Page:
As the only first time birthing mom in my community group, it was really reassuring when moms who had already given birth before would just tell me, “You've got this,” like it couldn't possibly occur to them that I wouldn't. They said it like, “Oh, what are you even worrying about?” like I was talking to them about being worried about riding the train or going grocery shopping. Their certainty, and the fact that they'd already been through this often-hyped experience, made me feel like they must know what they're talking about. Fortunately, they did.

“People Have Been Doing This For Ages”

Obviously things can and do go wrong during pregnancy and childbirth. But the large majority of the time, they don't. My mom friends reassured me that they managed to do this, as had billions of other moms before me. With the many physical and other advantages I've had in life, there was no reason to assume that the odds were less in my favor than theirs.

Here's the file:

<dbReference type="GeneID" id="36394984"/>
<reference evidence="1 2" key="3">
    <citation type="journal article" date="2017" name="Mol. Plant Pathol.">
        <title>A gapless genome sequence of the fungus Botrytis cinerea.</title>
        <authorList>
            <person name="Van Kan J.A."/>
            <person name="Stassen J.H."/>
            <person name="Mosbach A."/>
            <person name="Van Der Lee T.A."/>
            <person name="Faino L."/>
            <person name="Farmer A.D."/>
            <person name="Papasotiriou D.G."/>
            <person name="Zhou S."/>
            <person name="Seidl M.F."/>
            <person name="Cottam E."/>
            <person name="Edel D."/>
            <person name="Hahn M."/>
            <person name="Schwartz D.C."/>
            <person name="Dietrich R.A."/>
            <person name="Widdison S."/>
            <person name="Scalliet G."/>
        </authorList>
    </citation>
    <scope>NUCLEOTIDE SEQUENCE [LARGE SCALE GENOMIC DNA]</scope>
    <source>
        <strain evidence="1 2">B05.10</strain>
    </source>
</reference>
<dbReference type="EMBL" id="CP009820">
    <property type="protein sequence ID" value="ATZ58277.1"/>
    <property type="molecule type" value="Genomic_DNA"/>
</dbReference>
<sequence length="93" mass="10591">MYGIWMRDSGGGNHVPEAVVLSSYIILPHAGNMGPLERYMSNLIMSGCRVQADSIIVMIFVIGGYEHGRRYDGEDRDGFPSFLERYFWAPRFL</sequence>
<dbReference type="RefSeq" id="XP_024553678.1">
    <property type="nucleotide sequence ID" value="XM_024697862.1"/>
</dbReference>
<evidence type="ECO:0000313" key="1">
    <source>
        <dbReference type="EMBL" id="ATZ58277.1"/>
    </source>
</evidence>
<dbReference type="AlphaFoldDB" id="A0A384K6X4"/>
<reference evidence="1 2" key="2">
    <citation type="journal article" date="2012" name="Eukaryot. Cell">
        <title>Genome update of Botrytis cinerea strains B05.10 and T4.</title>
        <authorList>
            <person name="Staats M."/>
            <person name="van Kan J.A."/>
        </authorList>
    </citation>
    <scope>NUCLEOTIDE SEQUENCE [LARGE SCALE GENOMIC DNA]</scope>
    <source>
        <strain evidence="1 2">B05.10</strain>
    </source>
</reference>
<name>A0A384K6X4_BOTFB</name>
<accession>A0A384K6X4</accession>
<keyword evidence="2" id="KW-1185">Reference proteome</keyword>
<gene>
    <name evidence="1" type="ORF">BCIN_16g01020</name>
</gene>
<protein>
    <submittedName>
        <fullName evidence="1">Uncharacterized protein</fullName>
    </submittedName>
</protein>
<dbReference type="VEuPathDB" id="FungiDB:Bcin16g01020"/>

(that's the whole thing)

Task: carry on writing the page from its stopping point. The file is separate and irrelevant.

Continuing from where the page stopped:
“Seems Like You've Definitely Done Your Homework!”

It felt great to have my birth-nerd knowledge binges validated by actual biological moms. Hearing that the research I’d done and the things I had been learning had been useful to moms who'd already successfully birthed babies, helped reassure me that I was prepared to give birth.

“Are You Excited?”

So many people speak of birth as a thing to dread. So having mom friends ask me about my excitement for birth helped me claim and nurture my excitement — as I was very excited — and reinforced their (and my) belief in myself and the possibility of having a positive birth experience.

“Birth Is Beautiful”

During my pregnancy, I heard from many women who'd given birth in many ways, both how they'd envisioned birth going, and women whose plans had changed quite a lot. Yet hearing moms in both situations describe birth as beautiful helped me feel empowered to embrace my coming birth experience, even if it didn't match my mental image of how my birth would unfold. Recognizing that things could go differently and still be OK, took the pressure off of me to try to force things to go a specific way, or to have to feel bad or less than if things changed.